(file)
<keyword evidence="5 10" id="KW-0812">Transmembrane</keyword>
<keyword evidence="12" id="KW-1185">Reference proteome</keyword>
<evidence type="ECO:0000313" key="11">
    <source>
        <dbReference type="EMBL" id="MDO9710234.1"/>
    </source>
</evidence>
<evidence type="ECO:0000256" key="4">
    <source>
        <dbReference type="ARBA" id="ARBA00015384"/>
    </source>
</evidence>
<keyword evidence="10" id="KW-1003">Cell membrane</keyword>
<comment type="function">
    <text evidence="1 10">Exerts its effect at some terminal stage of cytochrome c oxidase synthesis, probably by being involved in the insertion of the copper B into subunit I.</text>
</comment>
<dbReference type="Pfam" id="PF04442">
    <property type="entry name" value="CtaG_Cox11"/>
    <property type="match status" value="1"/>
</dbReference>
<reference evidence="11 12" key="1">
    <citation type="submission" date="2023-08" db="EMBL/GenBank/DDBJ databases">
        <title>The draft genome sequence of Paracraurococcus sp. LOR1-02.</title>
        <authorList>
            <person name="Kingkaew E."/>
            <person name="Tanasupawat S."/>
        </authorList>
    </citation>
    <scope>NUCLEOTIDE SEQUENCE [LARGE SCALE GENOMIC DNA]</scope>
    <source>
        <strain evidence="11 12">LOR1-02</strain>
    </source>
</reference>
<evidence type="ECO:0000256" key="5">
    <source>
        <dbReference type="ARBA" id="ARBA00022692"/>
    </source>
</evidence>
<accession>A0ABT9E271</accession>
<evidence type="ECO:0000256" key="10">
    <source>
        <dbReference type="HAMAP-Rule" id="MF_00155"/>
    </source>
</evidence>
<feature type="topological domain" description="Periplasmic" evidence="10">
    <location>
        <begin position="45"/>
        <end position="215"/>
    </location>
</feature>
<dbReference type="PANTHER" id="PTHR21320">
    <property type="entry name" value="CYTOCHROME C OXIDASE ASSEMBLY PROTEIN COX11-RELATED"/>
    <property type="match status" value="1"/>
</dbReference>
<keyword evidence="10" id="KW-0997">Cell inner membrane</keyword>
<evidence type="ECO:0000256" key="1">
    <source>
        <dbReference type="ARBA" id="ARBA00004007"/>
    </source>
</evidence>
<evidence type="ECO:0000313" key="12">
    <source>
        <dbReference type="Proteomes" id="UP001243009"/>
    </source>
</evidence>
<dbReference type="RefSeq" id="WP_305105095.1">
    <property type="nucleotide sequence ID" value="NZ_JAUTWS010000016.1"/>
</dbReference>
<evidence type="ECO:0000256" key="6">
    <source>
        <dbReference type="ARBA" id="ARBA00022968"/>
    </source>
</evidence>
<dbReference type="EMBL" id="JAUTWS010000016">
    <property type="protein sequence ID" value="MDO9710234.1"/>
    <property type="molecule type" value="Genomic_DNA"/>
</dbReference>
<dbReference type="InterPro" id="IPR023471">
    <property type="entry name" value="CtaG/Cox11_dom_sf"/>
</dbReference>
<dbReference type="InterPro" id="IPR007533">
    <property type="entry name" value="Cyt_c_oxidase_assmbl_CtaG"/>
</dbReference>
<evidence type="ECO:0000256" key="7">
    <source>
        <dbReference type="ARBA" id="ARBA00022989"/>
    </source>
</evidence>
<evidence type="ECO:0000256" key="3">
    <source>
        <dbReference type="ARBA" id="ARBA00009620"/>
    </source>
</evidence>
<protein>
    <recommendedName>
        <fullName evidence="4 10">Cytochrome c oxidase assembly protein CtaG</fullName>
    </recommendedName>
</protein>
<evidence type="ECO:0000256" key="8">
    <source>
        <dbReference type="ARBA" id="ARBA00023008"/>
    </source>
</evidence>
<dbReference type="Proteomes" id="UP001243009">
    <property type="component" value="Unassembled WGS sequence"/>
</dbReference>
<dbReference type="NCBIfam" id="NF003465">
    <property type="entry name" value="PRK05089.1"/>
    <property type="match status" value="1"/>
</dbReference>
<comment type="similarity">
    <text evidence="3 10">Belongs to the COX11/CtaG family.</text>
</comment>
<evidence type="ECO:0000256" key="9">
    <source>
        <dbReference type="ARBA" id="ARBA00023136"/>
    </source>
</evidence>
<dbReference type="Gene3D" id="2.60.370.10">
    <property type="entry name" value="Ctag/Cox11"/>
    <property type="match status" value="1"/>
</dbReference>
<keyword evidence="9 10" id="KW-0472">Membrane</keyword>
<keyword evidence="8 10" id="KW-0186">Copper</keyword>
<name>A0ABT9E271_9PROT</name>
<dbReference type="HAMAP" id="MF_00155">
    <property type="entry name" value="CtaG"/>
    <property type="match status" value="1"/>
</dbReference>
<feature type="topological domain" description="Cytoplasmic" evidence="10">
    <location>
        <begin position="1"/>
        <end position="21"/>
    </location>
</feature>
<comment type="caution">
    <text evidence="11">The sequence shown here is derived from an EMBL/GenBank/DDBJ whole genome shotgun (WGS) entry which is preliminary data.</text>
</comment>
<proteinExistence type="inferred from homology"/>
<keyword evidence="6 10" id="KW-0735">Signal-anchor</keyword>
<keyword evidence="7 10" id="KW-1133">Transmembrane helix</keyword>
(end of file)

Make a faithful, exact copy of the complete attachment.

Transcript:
<keyword evidence="5 10" id="KW-0812">Transmembrane</keyword>
<keyword evidence="12" id="KW-1185">Reference proteome</keyword>
<evidence type="ECO:0000313" key="11">
    <source>
        <dbReference type="EMBL" id="MDO9710234.1"/>
    </source>
</evidence>
<evidence type="ECO:0000256" key="4">
    <source>
        <dbReference type="ARBA" id="ARBA00015384"/>
    </source>
</evidence>
<keyword evidence="10" id="KW-1003">Cell membrane</keyword>
<comment type="function">
    <text evidence="1 10">Exerts its effect at some terminal stage of cytochrome c oxidase synthesis, probably by being involved in the insertion of the copper B into subunit I.</text>
</comment>
<dbReference type="Pfam" id="PF04442">
    <property type="entry name" value="CtaG_Cox11"/>
    <property type="match status" value="1"/>
</dbReference>
<reference evidence="11 12" key="1">
    <citation type="submission" date="2023-08" db="EMBL/GenBank/DDBJ databases">
        <title>The draft genome sequence of Paracraurococcus sp. LOR1-02.</title>
        <authorList>
            <person name="Kingkaew E."/>
            <person name="Tanasupawat S."/>
        </authorList>
    </citation>
    <scope>NUCLEOTIDE SEQUENCE [LARGE SCALE GENOMIC DNA]</scope>
    <source>
        <strain evidence="11 12">LOR1-02</strain>
    </source>
</reference>
<evidence type="ECO:0000256" key="5">
    <source>
        <dbReference type="ARBA" id="ARBA00022692"/>
    </source>
</evidence>
<accession>A0ABT9E271</accession>
<evidence type="ECO:0000256" key="10">
    <source>
        <dbReference type="HAMAP-Rule" id="MF_00155"/>
    </source>
</evidence>
<feature type="topological domain" description="Periplasmic" evidence="10">
    <location>
        <begin position="45"/>
        <end position="215"/>
    </location>
</feature>
<dbReference type="PANTHER" id="PTHR21320">
    <property type="entry name" value="CYTOCHROME C OXIDASE ASSEMBLY PROTEIN COX11-RELATED"/>
    <property type="match status" value="1"/>
</dbReference>
<keyword evidence="10" id="KW-0997">Cell inner membrane</keyword>
<evidence type="ECO:0000256" key="1">
    <source>
        <dbReference type="ARBA" id="ARBA00004007"/>
    </source>
</evidence>
<evidence type="ECO:0000313" key="12">
    <source>
        <dbReference type="Proteomes" id="UP001243009"/>
    </source>
</evidence>
<dbReference type="RefSeq" id="WP_305105095.1">
    <property type="nucleotide sequence ID" value="NZ_JAUTWS010000016.1"/>
</dbReference>
<evidence type="ECO:0000256" key="6">
    <source>
        <dbReference type="ARBA" id="ARBA00022968"/>
    </source>
</evidence>
<dbReference type="EMBL" id="JAUTWS010000016">
    <property type="protein sequence ID" value="MDO9710234.1"/>
    <property type="molecule type" value="Genomic_DNA"/>
</dbReference>
<dbReference type="InterPro" id="IPR023471">
    <property type="entry name" value="CtaG/Cox11_dom_sf"/>
</dbReference>
<dbReference type="InterPro" id="IPR007533">
    <property type="entry name" value="Cyt_c_oxidase_assmbl_CtaG"/>
</dbReference>
<evidence type="ECO:0000256" key="7">
    <source>
        <dbReference type="ARBA" id="ARBA00022989"/>
    </source>
</evidence>
<evidence type="ECO:0000256" key="3">
    <source>
        <dbReference type="ARBA" id="ARBA00009620"/>
    </source>
</evidence>
<protein>
    <recommendedName>
        <fullName evidence="4 10">Cytochrome c oxidase assembly protein CtaG</fullName>
    </recommendedName>
</protein>
<evidence type="ECO:0000256" key="8">
    <source>
        <dbReference type="ARBA" id="ARBA00023008"/>
    </source>
</evidence>
<dbReference type="Proteomes" id="UP001243009">
    <property type="component" value="Unassembled WGS sequence"/>
</dbReference>
<dbReference type="NCBIfam" id="NF003465">
    <property type="entry name" value="PRK05089.1"/>
    <property type="match status" value="1"/>
</dbReference>
<comment type="similarity">
    <text evidence="3 10">Belongs to the COX11/CtaG family.</text>
</comment>
<evidence type="ECO:0000256" key="9">
    <source>
        <dbReference type="ARBA" id="ARBA00023136"/>
    </source>
</evidence>
<dbReference type="Gene3D" id="2.60.370.10">
    <property type="entry name" value="Ctag/Cox11"/>
    <property type="match status" value="1"/>
</dbReference>
<keyword evidence="9 10" id="KW-0472">Membrane</keyword>
<keyword evidence="8 10" id="KW-0186">Copper</keyword>
<name>A0ABT9E271_9PROT</name>
<dbReference type="HAMAP" id="MF_00155">
    <property type="entry name" value="CtaG"/>
    <property type="match status" value="1"/>
</dbReference>
<feature type="topological domain" description="Cytoplasmic" evidence="10">
    <location>
        <begin position="1"/>
        <end position="21"/>
    </location>
</feature>
<comment type="caution">
    <text evidence="11">The sequence shown here is derived from an EMBL/GenBank/DDBJ whole genome shotgun (WGS) entry which is preliminary data.</text>
</comment>
<proteinExistence type="inferred from homology"/>
<keyword evidence="6 10" id="KW-0735">Signal-anchor</keyword>
<keyword evidence="7 10" id="KW-1133">Transmembrane helix</keyword>